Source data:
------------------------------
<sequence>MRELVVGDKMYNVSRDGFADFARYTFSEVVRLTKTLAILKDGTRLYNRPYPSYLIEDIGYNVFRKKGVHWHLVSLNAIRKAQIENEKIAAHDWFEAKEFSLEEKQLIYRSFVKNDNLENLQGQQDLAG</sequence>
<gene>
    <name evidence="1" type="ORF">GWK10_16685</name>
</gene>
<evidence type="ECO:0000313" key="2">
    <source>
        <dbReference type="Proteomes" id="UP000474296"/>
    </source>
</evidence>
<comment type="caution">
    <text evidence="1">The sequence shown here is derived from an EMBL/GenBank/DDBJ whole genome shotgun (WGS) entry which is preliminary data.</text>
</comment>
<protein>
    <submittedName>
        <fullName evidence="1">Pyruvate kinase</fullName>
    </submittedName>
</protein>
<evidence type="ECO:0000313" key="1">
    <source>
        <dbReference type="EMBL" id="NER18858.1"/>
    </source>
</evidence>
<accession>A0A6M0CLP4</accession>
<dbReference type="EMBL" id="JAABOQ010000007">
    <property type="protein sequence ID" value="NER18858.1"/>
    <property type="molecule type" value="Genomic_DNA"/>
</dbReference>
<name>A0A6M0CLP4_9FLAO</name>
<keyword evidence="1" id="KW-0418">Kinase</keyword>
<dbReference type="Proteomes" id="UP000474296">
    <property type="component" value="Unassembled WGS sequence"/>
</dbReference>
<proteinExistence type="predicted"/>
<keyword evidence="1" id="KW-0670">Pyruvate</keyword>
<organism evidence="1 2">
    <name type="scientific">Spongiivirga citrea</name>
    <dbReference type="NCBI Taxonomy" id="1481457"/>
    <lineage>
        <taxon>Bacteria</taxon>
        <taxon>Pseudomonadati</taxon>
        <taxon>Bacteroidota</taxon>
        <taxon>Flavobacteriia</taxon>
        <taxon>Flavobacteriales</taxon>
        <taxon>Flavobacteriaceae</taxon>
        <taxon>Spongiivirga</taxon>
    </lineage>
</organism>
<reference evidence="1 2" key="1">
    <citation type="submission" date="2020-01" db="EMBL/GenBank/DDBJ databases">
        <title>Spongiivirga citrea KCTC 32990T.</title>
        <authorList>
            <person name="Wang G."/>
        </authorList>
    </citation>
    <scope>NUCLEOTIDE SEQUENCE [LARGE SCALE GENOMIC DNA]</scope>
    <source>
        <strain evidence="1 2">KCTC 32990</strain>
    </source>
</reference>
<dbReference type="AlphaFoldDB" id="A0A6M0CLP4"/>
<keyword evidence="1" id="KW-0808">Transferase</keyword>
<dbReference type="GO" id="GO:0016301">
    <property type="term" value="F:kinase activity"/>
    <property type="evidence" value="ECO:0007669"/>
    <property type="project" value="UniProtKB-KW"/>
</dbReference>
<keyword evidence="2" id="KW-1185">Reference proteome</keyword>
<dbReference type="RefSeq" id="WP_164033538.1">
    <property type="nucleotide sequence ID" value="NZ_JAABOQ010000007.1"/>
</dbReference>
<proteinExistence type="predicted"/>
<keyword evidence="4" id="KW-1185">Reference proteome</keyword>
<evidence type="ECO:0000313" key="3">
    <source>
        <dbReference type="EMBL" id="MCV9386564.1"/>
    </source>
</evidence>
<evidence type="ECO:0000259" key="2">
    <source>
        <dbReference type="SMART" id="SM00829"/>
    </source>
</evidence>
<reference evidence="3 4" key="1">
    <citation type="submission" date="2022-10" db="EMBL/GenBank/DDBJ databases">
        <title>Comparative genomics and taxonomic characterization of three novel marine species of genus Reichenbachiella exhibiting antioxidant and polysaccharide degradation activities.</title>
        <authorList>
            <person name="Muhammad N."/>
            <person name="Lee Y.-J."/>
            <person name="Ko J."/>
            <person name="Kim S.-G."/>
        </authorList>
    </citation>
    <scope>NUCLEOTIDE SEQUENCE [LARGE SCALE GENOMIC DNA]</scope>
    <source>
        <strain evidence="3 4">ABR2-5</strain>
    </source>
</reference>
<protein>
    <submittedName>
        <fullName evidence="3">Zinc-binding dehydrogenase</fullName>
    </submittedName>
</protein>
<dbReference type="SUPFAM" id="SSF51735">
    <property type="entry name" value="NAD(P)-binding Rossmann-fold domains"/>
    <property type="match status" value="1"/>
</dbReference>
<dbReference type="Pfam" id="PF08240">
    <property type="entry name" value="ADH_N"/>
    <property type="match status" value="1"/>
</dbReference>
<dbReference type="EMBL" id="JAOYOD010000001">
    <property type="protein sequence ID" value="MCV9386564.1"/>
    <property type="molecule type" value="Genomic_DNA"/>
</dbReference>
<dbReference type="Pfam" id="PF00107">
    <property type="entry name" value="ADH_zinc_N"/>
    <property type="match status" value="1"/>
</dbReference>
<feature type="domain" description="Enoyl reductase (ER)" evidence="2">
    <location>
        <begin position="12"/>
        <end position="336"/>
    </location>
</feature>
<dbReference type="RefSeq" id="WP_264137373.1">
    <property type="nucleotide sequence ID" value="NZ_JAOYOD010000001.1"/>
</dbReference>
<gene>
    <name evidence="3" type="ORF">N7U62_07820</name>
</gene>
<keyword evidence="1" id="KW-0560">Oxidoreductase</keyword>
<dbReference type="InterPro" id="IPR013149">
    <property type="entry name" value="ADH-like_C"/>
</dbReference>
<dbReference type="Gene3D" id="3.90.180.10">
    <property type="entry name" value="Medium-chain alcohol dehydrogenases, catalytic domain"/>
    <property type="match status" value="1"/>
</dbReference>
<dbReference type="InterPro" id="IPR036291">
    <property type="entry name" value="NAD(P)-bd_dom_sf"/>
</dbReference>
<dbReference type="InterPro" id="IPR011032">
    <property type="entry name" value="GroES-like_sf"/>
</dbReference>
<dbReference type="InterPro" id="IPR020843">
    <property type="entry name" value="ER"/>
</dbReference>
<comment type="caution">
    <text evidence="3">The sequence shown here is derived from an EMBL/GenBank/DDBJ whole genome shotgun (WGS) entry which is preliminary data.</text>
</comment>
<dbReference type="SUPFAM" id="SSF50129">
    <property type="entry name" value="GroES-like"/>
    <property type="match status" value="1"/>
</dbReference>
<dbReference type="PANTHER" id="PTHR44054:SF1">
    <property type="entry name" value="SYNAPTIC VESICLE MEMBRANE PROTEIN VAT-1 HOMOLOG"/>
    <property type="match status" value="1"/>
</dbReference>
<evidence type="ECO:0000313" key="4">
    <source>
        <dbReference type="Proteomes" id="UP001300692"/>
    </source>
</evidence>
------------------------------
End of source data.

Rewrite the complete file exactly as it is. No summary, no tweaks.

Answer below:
<sequence>MRELVVGDKMYNVSRDGFADFARYTFSEVVRLTKTLAILKDGTRLYNRPYPSYLIEDIGYNVFRKKGVHWHLVSLNAIRKAQIENEKIAAHDWFEAKEFSLEEKQLIYRSFVKNDNLENLQGQQDLAG</sequence>
<gene>
    <name evidence="1" type="ORF">GWK10_16685</name>
</gene>
<evidence type="ECO:0000313" key="2">
    <source>
        <dbReference type="Proteomes" id="UP000474296"/>
    </source>
</evidence>
<comment type="caution">
    <text evidence="1">The sequence shown here is derived from an EMBL/GenBank/DDBJ whole genome shotgun (WGS) entry which is preliminary data.</text>
</comment>
<protein>
    <submittedName>
        <fullName evidence="1">Pyruvate kinase</fullName>
    </submittedName>
</protein>
<evidence type="ECO:0000313" key="1">
    <source>
        <dbReference type="EMBL" id="NER18858.1"/>
    </source>
</evidence>
<accession>A0A6M0CLP4</accession>
<dbReference type="EMBL" id="JAABOQ010000007">
    <property type="protein sequence ID" value="NER18858.1"/>
    <property type="molecule type" value="Genomic_DNA"/>
</dbReference>
<name>A0A6M0CLP4_9FLAO</name>
<keyword evidence="1" id="KW-0418">Kinase</keyword>
<dbReference type="Proteomes" id="UP000474296">
    <property type="component" value="Unassembled WGS sequence"/>
</dbReference>
<proteinExistence type="predicted"/>
<keyword evidence="1" id="KW-0670">Pyruvate</keyword>
<organism evidence="1 2">
    <name type="scientific">Spongiivirga citrea</name>
    <dbReference type="NCBI Taxonomy" id="1481457"/>
    <lineage>
        <taxon>Bacteria</taxon>
        <taxon>Pseudomonadati</taxon>
        <taxon>Bacteroidota</taxon>
        <taxon>Flavobacteriia</taxon>
        <taxon>Flavobacteriales</taxon>
        <taxon>Flavobacteriaceae</taxon>
        <taxon>Spongiivirga</taxon>
    </lineage>
</organism>
<reference evidence="1 2" key="1">
    <citation type="submission" date="2020-01" db="EMBL/GenBank/DDBJ databases">
        <title>Spongiivirga citrea KCTC 32990T.</title>
        <authorList>
            <person name="Wang G."/>
        </authorList>
    </citation>
    <scope>NUCLEOTIDE SEQUENCE [LARGE SCALE GENOMIC DNA]</scope>
    <source>
        <strain evidence="1 2">KCTC 32990</strain>
    </source>
</reference>
<dbReference type="AlphaFoldDB" id="A0A6M0CLP4"/>
<keyword evidence="1" id="KW-0808">Transferase</keyword>
<dbReference type="GO" id="GO:0016301">
    <property type="term" value="F:kinase activity"/>
    <property type="evidence" value="ECO:0007669"/>
    <property type="project" value="UniProtKB-KW"/>
</dbReference>
<keyword evidence="2" id="KW-1185">Reference proteome</keyword>
<dbReference type="RefSeq" id="WP_164033538.1">
    <property type="nucleotide sequence ID" value="NZ_JAABOQ010000007.1"/>
</dbReference>
<proteinExistence type="predicted"/>
<keyword evidence="4" id="KW-1185">Reference proteome</keyword>
<evidence type="ECO:0000313" key="3">
    <source>
        <dbReference type="EMBL" id="MCV9386564.1"/>
    </source>
</evidence>
<evidence type="ECO:0000259" key="2">
    <source>
        <dbReference type="SMART" id="SM00829"/>
    </source>
</evidence>
<reference evidence="3 4" key="1">
    <citation type="submission" date="2022-10" db="EMBL/GenBank/DDBJ databases">
        <title>Comparative genomics and taxonomic characterization of three novel marine species of genus Reichenbachiella exhibiting antioxidant and polysaccharide degradation activities.</title>
        <authorList>
            <person name="Muhammad N."/>
            <person name="Lee Y.-J."/>
            <person name="Ko J."/>
            <person name="Kim S.-G."/>
        </authorList>
    </citation>
    <scope>NUCLEOTIDE SEQUENCE [LARGE SCALE GENOMIC DNA]</scope>
    <source>
        <strain evidence="3 4">ABR2-5</strain>
    </source>
</reference>
<protein>
    <submittedName>
        <fullName evidence="3">Zinc-binding dehydrogenase</fullName>
    </submittedName>
</protein>
<dbReference type="SUPFAM" id="SSF51735">
    <property type="entry name" value="NAD(P)-binding Rossmann-fold domains"/>
    <property type="match status" value="1"/>
</dbReference>
<dbReference type="Pfam" id="PF08240">
    <property type="entry name" value="ADH_N"/>
    <property type="match status" value="1"/>
</dbReference>
<dbReference type="EMBL" id="JAOYOD010000001">
    <property type="protein sequence ID" value="MCV9386564.1"/>
    <property type="molecule type" value="Genomic_DNA"/>
</dbReference>
<dbReference type="Pfam" id="PF00107">
    <property type="entry name" value="ADH_zinc_N"/>
    <property type="match status" value="1"/>
</dbReference>
<feature type="domain" description="Enoyl reductase (ER)" evidence="2">
    <location>
        <begin position="12"/>
        <end position="336"/>
    </location>
</feature>
<dbReference type="RefSeq" id="WP_264137373.1">
    <property type="nucleotide sequence ID" value="NZ_JAOYOD010000001.1"/>
</dbReference>
<gene>
    <name evidence="3" type="ORF">N7U62_07820</name>
</gene>
<keyword evidence="1" id="KW-0560">Oxidoreductase</keyword>
<dbReference type="InterPro" id="IPR013149">
    <property type="entry name" value="ADH-like_C"/>
</dbReference>
<dbReference type="Gene3D" id="3.90.180.10">
    <property type="entry name" value="Medium-chain alcohol dehydrogenases, catalytic domain"/>
    <property type="match status" value="1"/>
</dbReference>
<dbReference type="InterPro" id="IPR036291">
    <property type="entry name" value="NAD(P)-bd_dom_sf"/>
</dbReference>
<dbReference type="InterPro" id="IPR011032">
    <property type="entry name" value="GroES-like_sf"/>
</dbReference>
<dbReference type="InterPro" id="IPR020843">
    <property type="entry name" value="ER"/>
</dbReference>
<comment type="caution">
    <text evidence="3">The sequence shown here is derived from an EMBL/GenBank/DDBJ whole genome shotgun (WGS) entry which is preliminary data.</text>
</comment>
<dbReference type="SUPFAM" id="SSF50129">
    <property type="entry name" value="GroES-like"/>
    <property type="match status" value="1"/>
</dbReference>
<dbReference type="PANTHER" id="PTHR44054:SF1">
    <property type="entry name" value="SYNAPTIC VESICLE MEMBRANE PROTEIN VAT-1 HOMOLOG"/>
    <property type="match status" value="1"/>
</dbReference>
<evidence type="ECO:0000313" key="4">
    <source>
        <dbReference type="Proteomes" id="UP001300692"/>
    </source>
</evidence>